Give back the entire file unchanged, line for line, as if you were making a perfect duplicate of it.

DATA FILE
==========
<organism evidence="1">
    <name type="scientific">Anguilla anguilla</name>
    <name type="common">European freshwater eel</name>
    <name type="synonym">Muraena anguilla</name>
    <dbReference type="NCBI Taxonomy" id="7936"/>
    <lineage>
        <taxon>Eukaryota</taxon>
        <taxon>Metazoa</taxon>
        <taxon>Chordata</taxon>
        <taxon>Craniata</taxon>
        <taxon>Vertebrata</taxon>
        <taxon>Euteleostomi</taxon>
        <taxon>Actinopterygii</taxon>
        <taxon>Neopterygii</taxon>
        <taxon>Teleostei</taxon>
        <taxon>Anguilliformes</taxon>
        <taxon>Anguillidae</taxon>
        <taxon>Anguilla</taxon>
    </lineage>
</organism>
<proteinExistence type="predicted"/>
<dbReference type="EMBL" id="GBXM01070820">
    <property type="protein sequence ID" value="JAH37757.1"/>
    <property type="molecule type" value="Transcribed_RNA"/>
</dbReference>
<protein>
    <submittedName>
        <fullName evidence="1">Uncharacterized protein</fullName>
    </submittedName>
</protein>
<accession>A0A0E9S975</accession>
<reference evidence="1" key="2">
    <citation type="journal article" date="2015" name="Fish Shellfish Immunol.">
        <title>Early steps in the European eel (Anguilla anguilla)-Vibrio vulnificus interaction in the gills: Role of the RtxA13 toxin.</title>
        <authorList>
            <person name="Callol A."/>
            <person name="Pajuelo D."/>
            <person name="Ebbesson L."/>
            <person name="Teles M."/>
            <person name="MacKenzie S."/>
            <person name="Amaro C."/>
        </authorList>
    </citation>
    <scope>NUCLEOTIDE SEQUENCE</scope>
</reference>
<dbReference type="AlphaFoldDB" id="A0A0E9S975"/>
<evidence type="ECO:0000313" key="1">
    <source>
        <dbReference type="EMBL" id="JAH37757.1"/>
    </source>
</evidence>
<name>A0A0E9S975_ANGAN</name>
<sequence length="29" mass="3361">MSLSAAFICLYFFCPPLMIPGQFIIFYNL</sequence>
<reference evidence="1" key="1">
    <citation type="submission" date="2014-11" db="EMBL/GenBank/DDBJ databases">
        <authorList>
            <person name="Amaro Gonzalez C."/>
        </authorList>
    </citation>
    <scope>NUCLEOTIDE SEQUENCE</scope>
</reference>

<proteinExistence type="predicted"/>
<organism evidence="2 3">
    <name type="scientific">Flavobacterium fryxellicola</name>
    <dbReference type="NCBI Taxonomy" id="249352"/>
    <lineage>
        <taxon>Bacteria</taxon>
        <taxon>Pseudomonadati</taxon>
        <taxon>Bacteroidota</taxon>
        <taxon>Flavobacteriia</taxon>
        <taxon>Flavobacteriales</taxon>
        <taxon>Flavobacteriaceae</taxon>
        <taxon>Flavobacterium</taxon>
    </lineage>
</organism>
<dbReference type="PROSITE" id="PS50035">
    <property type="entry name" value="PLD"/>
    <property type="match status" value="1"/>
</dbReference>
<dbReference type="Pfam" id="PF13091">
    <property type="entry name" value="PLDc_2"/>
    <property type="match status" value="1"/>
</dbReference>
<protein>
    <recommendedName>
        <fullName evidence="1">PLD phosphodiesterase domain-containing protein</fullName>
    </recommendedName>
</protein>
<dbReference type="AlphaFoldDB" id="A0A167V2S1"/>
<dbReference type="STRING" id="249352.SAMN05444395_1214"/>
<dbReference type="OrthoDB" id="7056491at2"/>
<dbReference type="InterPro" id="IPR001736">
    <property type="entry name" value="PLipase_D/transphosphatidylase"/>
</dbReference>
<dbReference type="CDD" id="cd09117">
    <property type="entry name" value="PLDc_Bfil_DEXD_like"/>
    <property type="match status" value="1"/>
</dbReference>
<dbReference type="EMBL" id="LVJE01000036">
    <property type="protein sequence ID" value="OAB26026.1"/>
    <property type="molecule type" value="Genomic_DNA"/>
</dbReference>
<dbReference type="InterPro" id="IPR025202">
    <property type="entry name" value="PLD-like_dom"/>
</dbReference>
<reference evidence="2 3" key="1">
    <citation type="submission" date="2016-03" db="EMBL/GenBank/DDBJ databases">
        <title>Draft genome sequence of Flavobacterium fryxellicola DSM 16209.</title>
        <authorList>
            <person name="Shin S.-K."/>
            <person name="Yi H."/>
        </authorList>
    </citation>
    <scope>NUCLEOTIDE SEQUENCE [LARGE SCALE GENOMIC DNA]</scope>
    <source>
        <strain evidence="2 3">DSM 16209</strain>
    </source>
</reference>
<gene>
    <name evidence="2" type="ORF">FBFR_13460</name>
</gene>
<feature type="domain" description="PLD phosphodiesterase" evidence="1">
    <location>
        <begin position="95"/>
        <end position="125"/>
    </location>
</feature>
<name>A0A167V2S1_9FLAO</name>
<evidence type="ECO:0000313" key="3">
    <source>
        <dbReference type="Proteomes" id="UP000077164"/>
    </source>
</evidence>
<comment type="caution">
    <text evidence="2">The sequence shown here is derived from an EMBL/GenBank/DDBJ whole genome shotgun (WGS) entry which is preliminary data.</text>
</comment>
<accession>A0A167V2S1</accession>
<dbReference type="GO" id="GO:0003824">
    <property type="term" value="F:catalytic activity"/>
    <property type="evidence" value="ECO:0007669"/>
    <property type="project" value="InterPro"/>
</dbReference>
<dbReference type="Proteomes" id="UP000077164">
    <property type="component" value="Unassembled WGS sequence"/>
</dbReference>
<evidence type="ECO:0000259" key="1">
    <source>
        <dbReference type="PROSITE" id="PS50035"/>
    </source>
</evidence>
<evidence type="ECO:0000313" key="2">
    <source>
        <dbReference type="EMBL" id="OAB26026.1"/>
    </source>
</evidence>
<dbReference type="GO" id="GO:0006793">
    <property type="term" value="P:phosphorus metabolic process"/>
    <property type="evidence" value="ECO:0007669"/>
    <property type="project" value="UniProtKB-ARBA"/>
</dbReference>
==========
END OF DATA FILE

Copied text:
<organism evidence="1">
    <name type="scientific">Anguilla anguilla</name>
    <name type="common">European freshwater eel</name>
    <name type="synonym">Muraena anguilla</name>
    <dbReference type="NCBI Taxonomy" id="7936"/>
    <lineage>
        <taxon>Eukaryota</taxon>
        <taxon>Metazoa</taxon>
        <taxon>Chordata</taxon>
        <taxon>Craniata</taxon>
        <taxon>Vertebrata</taxon>
        <taxon>Euteleostomi</taxon>
        <taxon>Actinopterygii</taxon>
        <taxon>Neopterygii</taxon>
        <taxon>Teleostei</taxon>
        <taxon>Anguilliformes</taxon>
        <taxon>Anguillidae</taxon>
        <taxon>Anguilla</taxon>
    </lineage>
</organism>
<proteinExistence type="predicted"/>
<dbReference type="EMBL" id="GBXM01070820">
    <property type="protein sequence ID" value="JAH37757.1"/>
    <property type="molecule type" value="Transcribed_RNA"/>
</dbReference>
<protein>
    <submittedName>
        <fullName evidence="1">Uncharacterized protein</fullName>
    </submittedName>
</protein>
<accession>A0A0E9S975</accession>
<reference evidence="1" key="2">
    <citation type="journal article" date="2015" name="Fish Shellfish Immunol.">
        <title>Early steps in the European eel (Anguilla anguilla)-Vibrio vulnificus interaction in the gills: Role of the RtxA13 toxin.</title>
        <authorList>
            <person name="Callol A."/>
            <person name="Pajuelo D."/>
            <person name="Ebbesson L."/>
            <person name="Teles M."/>
            <person name="MacKenzie S."/>
            <person name="Amaro C."/>
        </authorList>
    </citation>
    <scope>NUCLEOTIDE SEQUENCE</scope>
</reference>
<dbReference type="AlphaFoldDB" id="A0A0E9S975"/>
<evidence type="ECO:0000313" key="1">
    <source>
        <dbReference type="EMBL" id="JAH37757.1"/>
    </source>
</evidence>
<name>A0A0E9S975_ANGAN</name>
<sequence length="29" mass="3361">MSLSAAFICLYFFCPPLMIPGQFIIFYNL</sequence>
<reference evidence="1" key="1">
    <citation type="submission" date="2014-11" db="EMBL/GenBank/DDBJ databases">
        <authorList>
            <person name="Amaro Gonzalez C."/>
        </authorList>
    </citation>
    <scope>NUCLEOTIDE SEQUENCE</scope>
</reference>

<proteinExistence type="predicted"/>
<organism evidence="2 3">
    <name type="scientific">Flavobacterium fryxellicola</name>
    <dbReference type="NCBI Taxonomy" id="249352"/>
    <lineage>
        <taxon>Bacteria</taxon>
        <taxon>Pseudomonadati</taxon>
        <taxon>Bacteroidota</taxon>
        <taxon>Flavobacteriia</taxon>
        <taxon>Flavobacteriales</taxon>
        <taxon>Flavobacteriaceae</taxon>
        <taxon>Flavobacterium</taxon>
    </lineage>
</organism>
<dbReference type="PROSITE" id="PS50035">
    <property type="entry name" value="PLD"/>
    <property type="match status" value="1"/>
</dbReference>
<dbReference type="Pfam" id="PF13091">
    <property type="entry name" value="PLDc_2"/>
    <property type="match status" value="1"/>
</dbReference>
<protein>
    <recommendedName>
        <fullName evidence="1">PLD phosphodiesterase domain-containing protein</fullName>
    </recommendedName>
</protein>
<dbReference type="AlphaFoldDB" id="A0A167V2S1"/>
<dbReference type="STRING" id="249352.SAMN05444395_1214"/>
<dbReference type="OrthoDB" id="7056491at2"/>
<dbReference type="InterPro" id="IPR001736">
    <property type="entry name" value="PLipase_D/transphosphatidylase"/>
</dbReference>
<dbReference type="CDD" id="cd09117">
    <property type="entry name" value="PLDc_Bfil_DEXD_like"/>
    <property type="match status" value="1"/>
</dbReference>
<dbReference type="EMBL" id="LVJE01000036">
    <property type="protein sequence ID" value="OAB26026.1"/>
    <property type="molecule type" value="Genomic_DNA"/>
</dbReference>
<dbReference type="InterPro" id="IPR025202">
    <property type="entry name" value="PLD-like_dom"/>
</dbReference>
<reference evidence="2 3" key="1">
    <citation type="submission" date="2016-03" db="EMBL/GenBank/DDBJ databases">
        <title>Draft genome sequence of Flavobacterium fryxellicola DSM 16209.</title>
        <authorList>
            <person name="Shin S.-K."/>
            <person name="Yi H."/>
        </authorList>
    </citation>
    <scope>NUCLEOTIDE SEQUENCE [LARGE SCALE GENOMIC DNA]</scope>
    <source>
        <strain evidence="2 3">DSM 16209</strain>
    </source>
</reference>
<gene>
    <name evidence="2" type="ORF">FBFR_13460</name>
</gene>
<feature type="domain" description="PLD phosphodiesterase" evidence="1">
    <location>
        <begin position="95"/>
        <end position="125"/>
    </location>
</feature>
<name>A0A167V2S1_9FLAO</name>
<evidence type="ECO:0000313" key="3">
    <source>
        <dbReference type="Proteomes" id="UP000077164"/>
    </source>
</evidence>
<comment type="caution">
    <text evidence="2">The sequence shown here is derived from an EMBL/GenBank/DDBJ whole genome shotgun (WGS) entry which is preliminary data.</text>
</comment>
<accession>A0A167V2S1</accession>
<dbReference type="GO" id="GO:0003824">
    <property type="term" value="F:catalytic activity"/>
    <property type="evidence" value="ECO:0007669"/>
    <property type="project" value="InterPro"/>
</dbReference>
<dbReference type="Proteomes" id="UP000077164">
    <property type="component" value="Unassembled WGS sequence"/>
</dbReference>
<evidence type="ECO:0000259" key="1">
    <source>
        <dbReference type="PROSITE" id="PS50035"/>
    </source>
</evidence>
<evidence type="ECO:0000313" key="2">
    <source>
        <dbReference type="EMBL" id="OAB26026.1"/>
    </source>
</evidence>
<dbReference type="GO" id="GO:0006793">
    <property type="term" value="P:phosphorus metabolic process"/>
    <property type="evidence" value="ECO:0007669"/>
    <property type="project" value="UniProtKB-ARBA"/>
</dbReference>